Andover Airbnb operators should be hoping the neighbors don’t complain, according to town officials.
A series of decisions by the town’s building inspector and Zoning Board of Appeals shut down one specific Airbnb in town. Town officials have said they will take any action on other short-term rentals in town in the absence of complaints or any broader rules and regulations set at either the town level or state-wide.
Neighbors’ complaints against Kris and Sarah Girrell at 1 Meadowbrook Drive led to the town sending the homeowners a cease and desist letter by the building inspector to halt hosting guests via the online short-term rental platform this past March.
The Zoning Board of Appeals doubled down on that decision last week by affirming Building Inspector Chris Clemente’s decision to bar the Girrells from hosting paid house guests.
According to the Public Registry of Lodging Operators, the Girrells are one of 24 homeowners in Andover to be registered by the state as a short-term rental or bed and breakfast. The state registry was implemented in 2019 to tax short-term rentals run out of residential homes, like those on Airbnb and other online hosting platforms. At least two others operate in the same zone, according to state records.
When asked what the board’s decision means for other short-term rental hosts, Clemente said, “At this point nothing right now. We are complaint-driven.”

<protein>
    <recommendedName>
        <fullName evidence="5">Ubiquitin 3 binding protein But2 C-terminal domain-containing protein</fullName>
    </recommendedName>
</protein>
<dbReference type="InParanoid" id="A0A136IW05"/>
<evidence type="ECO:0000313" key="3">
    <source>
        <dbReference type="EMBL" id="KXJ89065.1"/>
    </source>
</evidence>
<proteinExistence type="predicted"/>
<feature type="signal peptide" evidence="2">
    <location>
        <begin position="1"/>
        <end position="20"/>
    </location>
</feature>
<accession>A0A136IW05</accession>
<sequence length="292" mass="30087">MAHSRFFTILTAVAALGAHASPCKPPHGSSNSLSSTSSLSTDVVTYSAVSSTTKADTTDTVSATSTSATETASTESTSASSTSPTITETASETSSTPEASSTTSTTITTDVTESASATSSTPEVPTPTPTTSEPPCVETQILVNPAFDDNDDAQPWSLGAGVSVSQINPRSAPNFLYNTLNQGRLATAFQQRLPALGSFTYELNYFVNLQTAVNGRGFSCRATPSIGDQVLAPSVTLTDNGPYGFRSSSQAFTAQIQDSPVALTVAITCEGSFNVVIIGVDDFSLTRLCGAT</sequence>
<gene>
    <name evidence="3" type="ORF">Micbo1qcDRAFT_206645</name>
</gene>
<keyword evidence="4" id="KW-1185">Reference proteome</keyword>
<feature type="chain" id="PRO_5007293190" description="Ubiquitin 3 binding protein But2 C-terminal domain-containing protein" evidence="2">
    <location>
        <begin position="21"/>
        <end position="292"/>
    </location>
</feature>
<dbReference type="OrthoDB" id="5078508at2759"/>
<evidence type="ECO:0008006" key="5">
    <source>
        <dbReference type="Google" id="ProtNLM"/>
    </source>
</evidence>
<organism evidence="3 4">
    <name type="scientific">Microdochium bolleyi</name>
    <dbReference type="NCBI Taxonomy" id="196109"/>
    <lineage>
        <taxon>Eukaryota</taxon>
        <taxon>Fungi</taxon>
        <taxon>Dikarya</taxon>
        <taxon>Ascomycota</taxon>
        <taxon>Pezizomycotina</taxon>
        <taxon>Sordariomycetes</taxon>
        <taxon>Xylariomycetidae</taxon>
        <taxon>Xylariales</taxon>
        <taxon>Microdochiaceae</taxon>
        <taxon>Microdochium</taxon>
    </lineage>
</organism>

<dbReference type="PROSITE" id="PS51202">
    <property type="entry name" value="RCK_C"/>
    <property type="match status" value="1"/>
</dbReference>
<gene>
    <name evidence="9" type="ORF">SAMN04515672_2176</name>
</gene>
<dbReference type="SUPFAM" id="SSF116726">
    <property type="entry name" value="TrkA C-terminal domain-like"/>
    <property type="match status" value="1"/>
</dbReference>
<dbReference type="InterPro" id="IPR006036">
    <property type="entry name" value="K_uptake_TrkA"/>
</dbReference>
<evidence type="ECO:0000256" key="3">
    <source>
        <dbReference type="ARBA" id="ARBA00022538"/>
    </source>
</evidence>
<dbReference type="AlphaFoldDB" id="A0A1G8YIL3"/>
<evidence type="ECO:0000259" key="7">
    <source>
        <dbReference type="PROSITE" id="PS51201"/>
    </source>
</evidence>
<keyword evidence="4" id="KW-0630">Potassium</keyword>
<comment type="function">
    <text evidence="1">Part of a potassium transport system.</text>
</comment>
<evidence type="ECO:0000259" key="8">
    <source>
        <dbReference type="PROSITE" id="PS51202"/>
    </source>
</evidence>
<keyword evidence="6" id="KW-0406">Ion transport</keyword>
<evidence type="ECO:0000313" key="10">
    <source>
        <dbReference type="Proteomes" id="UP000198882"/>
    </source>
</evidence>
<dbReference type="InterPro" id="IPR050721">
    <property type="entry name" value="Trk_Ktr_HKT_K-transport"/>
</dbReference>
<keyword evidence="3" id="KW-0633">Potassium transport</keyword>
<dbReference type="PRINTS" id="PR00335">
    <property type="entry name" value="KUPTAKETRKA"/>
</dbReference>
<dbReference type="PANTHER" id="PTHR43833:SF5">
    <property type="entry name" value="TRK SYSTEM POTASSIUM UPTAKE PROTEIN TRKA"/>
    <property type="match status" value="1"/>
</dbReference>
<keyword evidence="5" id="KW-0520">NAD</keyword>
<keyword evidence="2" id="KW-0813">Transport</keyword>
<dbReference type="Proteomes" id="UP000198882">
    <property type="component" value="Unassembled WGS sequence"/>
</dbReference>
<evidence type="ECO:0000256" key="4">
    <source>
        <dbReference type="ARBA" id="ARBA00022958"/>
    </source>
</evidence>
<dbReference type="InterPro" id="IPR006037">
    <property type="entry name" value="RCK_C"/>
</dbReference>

“I know it’s not the best answer, but we deal with complaints as they arise,” he said.
Clemente ruled the town’s zoning bylaws must specifically state the permitted uses for a particular property. “Boarding or lodging houses,” which are rented to members who are not family, are outlawed in the single residence zone the Girrells live in, according to current zoning laws. The laws were written before Airbnb existed, and has yet to be updated.
The Girrells question if Clemente’s decision was appropriate given others in town also operate Airbnbs.
“They can’t shut us down as a single entity and not the others,” Kris said with frustration.
According to a search this week, there are more than a dozen similar listings of people renting rooms in their houses on the website. Two other short-term rentals are also registered in the same zoning area, according to the state registry.